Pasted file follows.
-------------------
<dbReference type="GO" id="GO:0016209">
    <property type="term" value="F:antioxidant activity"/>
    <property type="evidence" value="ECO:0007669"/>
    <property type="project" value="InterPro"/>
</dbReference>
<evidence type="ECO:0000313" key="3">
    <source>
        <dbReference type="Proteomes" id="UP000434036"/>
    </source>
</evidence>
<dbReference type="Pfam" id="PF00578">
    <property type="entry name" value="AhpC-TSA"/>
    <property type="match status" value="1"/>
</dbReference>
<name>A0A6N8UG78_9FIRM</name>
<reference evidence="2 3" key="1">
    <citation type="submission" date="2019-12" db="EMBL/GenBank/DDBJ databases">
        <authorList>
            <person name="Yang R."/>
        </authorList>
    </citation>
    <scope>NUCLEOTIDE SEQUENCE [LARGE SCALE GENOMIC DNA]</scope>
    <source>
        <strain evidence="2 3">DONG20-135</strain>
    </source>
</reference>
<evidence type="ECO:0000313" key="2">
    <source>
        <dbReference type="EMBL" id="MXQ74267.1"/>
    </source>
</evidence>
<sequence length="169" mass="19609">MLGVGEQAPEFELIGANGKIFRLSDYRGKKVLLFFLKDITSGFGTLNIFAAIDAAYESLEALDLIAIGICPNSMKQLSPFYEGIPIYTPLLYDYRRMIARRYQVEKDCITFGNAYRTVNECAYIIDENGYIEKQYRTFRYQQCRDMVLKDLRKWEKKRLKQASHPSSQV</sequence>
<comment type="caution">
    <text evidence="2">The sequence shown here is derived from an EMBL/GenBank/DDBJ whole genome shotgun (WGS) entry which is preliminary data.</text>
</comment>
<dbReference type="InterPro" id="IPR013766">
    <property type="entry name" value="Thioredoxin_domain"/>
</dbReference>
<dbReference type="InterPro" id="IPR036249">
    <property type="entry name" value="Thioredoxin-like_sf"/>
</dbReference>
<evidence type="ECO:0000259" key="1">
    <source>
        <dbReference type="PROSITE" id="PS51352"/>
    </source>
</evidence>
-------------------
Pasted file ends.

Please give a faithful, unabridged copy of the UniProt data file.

<dbReference type="GO" id="GO:0016209">
    <property type="term" value="F:antioxidant activity"/>
    <property type="evidence" value="ECO:0007669"/>
    <property type="project" value="InterPro"/>
</dbReference>
<evidence type="ECO:0000313" key="3">
    <source>
        <dbReference type="Proteomes" id="UP000434036"/>
    </source>
</evidence>
<dbReference type="Pfam" id="PF00578">
    <property type="entry name" value="AhpC-TSA"/>
    <property type="match status" value="1"/>
</dbReference>
<name>A0A6N8UG78_9FIRM</name>
<reference evidence="2 3" key="1">
    <citation type="submission" date="2019-12" db="EMBL/GenBank/DDBJ databases">
        <authorList>
            <person name="Yang R."/>
        </authorList>
    </citation>
    <scope>NUCLEOTIDE SEQUENCE [LARGE SCALE GENOMIC DNA]</scope>
    <source>
        <strain evidence="2 3">DONG20-135</strain>
    </source>
</reference>
<evidence type="ECO:0000313" key="2">
    <source>
        <dbReference type="EMBL" id="MXQ74267.1"/>
    </source>
</evidence>
<sequence length="169" mass="19609">MLGVGEQAPEFELIGANGKIFRLSDYRGKKVLLFFLKDITSGFGTLNIFAAIDAAYESLEALDLIAIGICPNSMKQLSPFYEGIPIYTPLLYDYRRMIARRYQVEKDCITFGNAYRTVNECAYIIDENGYIEKQYRTFRYQQCRDMVLKDLRKWEKKRLKQASHPSSQV</sequence>
<comment type="caution">
    <text evidence="2">The sequence shown here is derived from an EMBL/GenBank/DDBJ whole genome shotgun (WGS) entry which is preliminary data.</text>
</comment>
<dbReference type="InterPro" id="IPR013766">
    <property type="entry name" value="Thioredoxin_domain"/>
</dbReference>
<dbReference type="InterPro" id="IPR036249">
    <property type="entry name" value="Thioredoxin-like_sf"/>
</dbReference>
<evidence type="ECO:0000259" key="1">
    <source>
        <dbReference type="PROSITE" id="PS51352"/>
    </source>
</evidence>